Originally, Colt never used the Sheriff's Model and Storekeeper designations in any of its literature. It was collectors, beginning in the 20th century, who coined these terms for the three- and four-inch guns respectively.
The Storekeeper was also known as the House Gun, although the Storekeeper name seems to have stuck with present-day fans, while the House Gun moniker has drifted into obscurity.
Interestingly, both the House Gun and Storekeeper names may have originated in the 1940s or '50s by the late James Serven, who eschewed the Sheriff's Model label. As the noted firearms dealer and author huffed in his classic book, Colt Firearms, "â€¦I doubt that any self-respecting sheriff would arm himself with a Single Action Army Colt with a 3" barrel."
Nonetheless, it was the three-inch Sheriff's Model that first made a reappearance in modern times. In 1955, thanks to a proliferation of television Westerns and the subsequent national craze for the sport of fast draw, the Colt Single Action Army was put back into production. These guns are now referred to as "second-generation" Single Action Armys, and by 1958 all three original barrel lengths were again being made.
Then, in 1960, the Cen
tennial Arms Corp. in Chicago contracted with Colt to produce a limited run of 503 Sheriff's Models, of which 478 were blued and case hardened and 25 were nickel plated. Of these, four were engraved.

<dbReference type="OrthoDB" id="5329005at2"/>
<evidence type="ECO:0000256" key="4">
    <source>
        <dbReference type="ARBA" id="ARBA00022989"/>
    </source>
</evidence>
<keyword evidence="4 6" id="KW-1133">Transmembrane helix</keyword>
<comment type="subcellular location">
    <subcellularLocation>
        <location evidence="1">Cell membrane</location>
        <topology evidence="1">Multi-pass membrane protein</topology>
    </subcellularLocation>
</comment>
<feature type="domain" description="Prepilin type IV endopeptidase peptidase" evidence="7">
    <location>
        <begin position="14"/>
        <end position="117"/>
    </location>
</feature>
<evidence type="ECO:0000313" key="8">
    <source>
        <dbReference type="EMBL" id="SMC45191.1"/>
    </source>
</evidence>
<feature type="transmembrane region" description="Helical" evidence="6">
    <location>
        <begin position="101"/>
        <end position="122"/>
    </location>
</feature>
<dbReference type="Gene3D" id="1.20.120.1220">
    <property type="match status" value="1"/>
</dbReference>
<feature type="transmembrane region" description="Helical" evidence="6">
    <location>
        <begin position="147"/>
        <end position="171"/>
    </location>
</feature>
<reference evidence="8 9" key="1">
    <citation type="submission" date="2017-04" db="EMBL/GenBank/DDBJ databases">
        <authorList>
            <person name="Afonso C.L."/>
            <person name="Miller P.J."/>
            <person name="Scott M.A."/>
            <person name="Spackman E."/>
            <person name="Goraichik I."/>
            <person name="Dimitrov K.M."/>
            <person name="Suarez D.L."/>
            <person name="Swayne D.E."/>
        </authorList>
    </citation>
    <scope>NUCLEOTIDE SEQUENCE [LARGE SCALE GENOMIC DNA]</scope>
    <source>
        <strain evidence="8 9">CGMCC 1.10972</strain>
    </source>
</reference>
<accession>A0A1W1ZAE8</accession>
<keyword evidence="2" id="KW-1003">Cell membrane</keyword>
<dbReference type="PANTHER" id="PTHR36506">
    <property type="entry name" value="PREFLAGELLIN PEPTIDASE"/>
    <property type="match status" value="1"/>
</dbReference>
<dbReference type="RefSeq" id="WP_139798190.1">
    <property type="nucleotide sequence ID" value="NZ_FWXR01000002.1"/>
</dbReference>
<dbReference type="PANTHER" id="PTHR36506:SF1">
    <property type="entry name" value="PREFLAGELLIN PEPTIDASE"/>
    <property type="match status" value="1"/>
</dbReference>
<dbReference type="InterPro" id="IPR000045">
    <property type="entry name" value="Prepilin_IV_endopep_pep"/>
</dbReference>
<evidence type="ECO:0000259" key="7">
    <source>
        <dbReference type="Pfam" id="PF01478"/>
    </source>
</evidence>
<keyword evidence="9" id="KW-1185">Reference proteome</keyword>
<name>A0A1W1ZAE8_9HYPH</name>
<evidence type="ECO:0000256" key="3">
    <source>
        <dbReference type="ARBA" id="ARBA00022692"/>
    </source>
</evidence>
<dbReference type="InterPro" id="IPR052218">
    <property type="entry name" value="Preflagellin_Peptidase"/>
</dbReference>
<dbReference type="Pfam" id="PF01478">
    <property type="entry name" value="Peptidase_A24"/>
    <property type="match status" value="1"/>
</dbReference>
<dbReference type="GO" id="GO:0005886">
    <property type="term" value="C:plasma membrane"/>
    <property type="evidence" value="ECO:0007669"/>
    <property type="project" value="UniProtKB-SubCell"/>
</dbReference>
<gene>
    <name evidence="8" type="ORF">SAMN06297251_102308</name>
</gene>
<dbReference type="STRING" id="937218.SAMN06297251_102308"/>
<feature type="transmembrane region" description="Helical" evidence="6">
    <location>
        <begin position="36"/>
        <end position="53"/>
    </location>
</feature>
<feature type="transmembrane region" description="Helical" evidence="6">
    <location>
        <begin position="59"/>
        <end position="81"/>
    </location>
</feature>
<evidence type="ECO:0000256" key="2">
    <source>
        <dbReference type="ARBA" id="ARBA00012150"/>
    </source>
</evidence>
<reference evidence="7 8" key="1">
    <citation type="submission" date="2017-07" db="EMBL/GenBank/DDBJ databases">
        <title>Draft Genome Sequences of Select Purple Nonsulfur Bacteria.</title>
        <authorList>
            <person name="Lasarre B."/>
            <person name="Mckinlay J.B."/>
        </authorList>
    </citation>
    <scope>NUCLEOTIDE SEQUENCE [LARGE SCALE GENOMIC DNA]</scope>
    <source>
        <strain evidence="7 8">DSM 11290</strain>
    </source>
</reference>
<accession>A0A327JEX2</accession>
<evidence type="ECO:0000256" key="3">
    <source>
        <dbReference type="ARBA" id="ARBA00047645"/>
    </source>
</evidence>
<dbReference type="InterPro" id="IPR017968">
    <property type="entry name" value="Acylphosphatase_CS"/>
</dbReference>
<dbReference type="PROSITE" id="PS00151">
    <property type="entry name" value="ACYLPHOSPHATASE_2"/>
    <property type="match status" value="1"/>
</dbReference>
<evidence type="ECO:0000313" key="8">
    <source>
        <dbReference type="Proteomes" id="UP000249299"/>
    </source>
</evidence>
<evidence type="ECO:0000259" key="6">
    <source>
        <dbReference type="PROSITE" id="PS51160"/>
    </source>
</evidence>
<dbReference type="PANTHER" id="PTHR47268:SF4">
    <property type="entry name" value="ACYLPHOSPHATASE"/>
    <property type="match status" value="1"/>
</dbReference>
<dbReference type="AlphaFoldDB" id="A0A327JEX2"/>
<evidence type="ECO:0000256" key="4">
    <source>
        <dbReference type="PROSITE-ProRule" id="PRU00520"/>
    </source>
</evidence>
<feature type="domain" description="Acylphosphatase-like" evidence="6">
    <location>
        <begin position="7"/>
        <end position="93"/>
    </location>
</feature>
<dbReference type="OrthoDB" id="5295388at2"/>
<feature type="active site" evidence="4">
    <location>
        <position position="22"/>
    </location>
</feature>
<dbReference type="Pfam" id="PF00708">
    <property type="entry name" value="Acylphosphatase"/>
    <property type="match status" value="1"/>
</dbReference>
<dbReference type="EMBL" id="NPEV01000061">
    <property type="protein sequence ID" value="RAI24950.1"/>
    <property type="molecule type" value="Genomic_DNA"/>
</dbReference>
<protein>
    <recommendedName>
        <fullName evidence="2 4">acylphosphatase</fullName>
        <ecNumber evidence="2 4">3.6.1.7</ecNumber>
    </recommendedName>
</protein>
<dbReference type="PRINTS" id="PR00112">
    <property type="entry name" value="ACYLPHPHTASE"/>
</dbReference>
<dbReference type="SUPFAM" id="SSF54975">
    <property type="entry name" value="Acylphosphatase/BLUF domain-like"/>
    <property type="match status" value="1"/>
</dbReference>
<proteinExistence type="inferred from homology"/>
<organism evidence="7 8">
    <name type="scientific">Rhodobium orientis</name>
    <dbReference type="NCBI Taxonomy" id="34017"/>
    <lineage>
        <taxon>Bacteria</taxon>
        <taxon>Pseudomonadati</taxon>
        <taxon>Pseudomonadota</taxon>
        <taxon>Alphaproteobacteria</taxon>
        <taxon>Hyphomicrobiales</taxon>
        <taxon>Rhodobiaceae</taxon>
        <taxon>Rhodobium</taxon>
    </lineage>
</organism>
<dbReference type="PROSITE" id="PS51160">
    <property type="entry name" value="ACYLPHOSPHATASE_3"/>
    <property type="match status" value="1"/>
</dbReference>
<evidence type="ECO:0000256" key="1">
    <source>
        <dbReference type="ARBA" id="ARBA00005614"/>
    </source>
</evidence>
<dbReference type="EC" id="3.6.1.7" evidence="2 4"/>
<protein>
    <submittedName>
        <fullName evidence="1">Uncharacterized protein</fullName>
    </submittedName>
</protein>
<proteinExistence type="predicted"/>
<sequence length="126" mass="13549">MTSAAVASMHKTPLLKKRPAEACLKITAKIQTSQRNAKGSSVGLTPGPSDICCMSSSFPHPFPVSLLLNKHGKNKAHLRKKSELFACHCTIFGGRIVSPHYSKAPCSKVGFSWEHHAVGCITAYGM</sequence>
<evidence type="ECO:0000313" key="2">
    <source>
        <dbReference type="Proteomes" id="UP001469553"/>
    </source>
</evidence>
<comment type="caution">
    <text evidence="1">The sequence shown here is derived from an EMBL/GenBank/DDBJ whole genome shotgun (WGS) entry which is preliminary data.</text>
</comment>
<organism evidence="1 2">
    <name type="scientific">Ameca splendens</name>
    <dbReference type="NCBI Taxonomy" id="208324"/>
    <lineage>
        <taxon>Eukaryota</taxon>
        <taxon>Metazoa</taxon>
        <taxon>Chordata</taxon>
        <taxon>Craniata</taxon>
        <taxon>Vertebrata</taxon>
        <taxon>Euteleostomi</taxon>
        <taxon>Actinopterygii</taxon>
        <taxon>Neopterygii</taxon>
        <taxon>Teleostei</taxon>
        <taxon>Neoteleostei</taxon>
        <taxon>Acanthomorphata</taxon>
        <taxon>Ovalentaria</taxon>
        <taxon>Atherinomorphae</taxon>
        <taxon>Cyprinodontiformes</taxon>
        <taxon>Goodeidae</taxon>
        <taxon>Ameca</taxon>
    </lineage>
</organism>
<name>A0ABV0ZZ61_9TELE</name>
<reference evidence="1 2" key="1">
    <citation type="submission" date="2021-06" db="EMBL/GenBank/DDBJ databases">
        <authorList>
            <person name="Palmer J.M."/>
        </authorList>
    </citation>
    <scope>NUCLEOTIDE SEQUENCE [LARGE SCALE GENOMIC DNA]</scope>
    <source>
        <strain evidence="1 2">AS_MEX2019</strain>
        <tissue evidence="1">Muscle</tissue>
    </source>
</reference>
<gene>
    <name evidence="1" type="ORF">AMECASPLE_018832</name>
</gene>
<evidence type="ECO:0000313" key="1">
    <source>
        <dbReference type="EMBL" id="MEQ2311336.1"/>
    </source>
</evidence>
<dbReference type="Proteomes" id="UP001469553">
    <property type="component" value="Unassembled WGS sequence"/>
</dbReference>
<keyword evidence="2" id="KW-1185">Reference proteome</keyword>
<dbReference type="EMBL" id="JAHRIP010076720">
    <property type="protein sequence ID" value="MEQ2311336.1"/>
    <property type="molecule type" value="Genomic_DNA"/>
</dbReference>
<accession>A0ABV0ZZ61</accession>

Per 19th century originals, the pre-1892-style blackpowder frame requires a screwdriver to remove the cylinder base pin.
Offered only with a three-inch barrel in .45 Colt, these guns had their own set of serial numbers, all ending in "SM." They were priced at $140, about $15 higher than the standard Single Action Army at the time. But with no ejector rod and a short barrel, they were largely deemed impractical and were slow to sell. Today, of course, these second-generation Sheriff's Models are eagerly sought by collectors.
Because of its ill-timed and poor reception, the Sheriff's Model wasn't resurrected until 1980, this time as an addition to the "third generation" of Colt single actions, which resumed production in 1976 after a brief hiatus to replace aging machinery.
Interestingly, it was this Sheriff's Model, which was available in nickel as well as blue and case-hardened finishes, that also launched the reintroduction of the .44-40 chambering for the third-generation Single Action Army. Later, a cased, French-fitted set containing an extra cylinder in .44 Special was also offered.